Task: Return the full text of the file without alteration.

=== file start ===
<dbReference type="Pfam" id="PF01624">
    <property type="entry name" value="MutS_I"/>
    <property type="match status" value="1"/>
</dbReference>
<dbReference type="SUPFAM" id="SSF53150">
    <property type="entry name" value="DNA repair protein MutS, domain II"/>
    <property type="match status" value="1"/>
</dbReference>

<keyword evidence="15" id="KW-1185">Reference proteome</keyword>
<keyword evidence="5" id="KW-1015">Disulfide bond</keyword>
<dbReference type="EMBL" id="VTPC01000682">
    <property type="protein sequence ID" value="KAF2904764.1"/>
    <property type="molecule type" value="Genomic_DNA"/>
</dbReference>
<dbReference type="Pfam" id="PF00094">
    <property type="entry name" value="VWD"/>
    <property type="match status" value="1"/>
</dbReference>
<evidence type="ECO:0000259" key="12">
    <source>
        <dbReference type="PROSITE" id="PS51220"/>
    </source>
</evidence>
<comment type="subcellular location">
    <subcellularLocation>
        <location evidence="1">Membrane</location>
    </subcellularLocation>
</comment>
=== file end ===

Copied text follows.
<dbReference type="Pfam" id="PF01624">
    <property type="entry name" value="MutS_I"/>
    <property type="match status" value="1"/>
</dbReference>
<dbReference type="SUPFAM" id="SSF53150">
    <property type="entry name" value="DNA repair protein MutS, domain II"/>
    <property type="match status" value="1"/>
</dbReference>

<keyword evidence="15" id="KW-1185">Reference proteome</keyword>
<keyword evidence="5" id="KW-1015">Disulfide bond</keyword>
<dbReference type="EMBL" id="VTPC01000682">
    <property type="protein sequence ID" value="KAF2904764.1"/>
    <property type="molecule type" value="Genomic_DNA"/>
</dbReference>
<dbReference type="Pfam" id="PF00094">
    <property type="entry name" value="VWD"/>
    <property type="match status" value="1"/>
</dbReference>
<evidence type="ECO:0000259" key="12">
    <source>
        <dbReference type="PROSITE" id="PS51220"/>
    </source>
</evidence>
<comment type="subcellular location">
    <subcellularLocation>
        <location evidence="1">Membrane</location>
    </subcellularLocation>
</comment>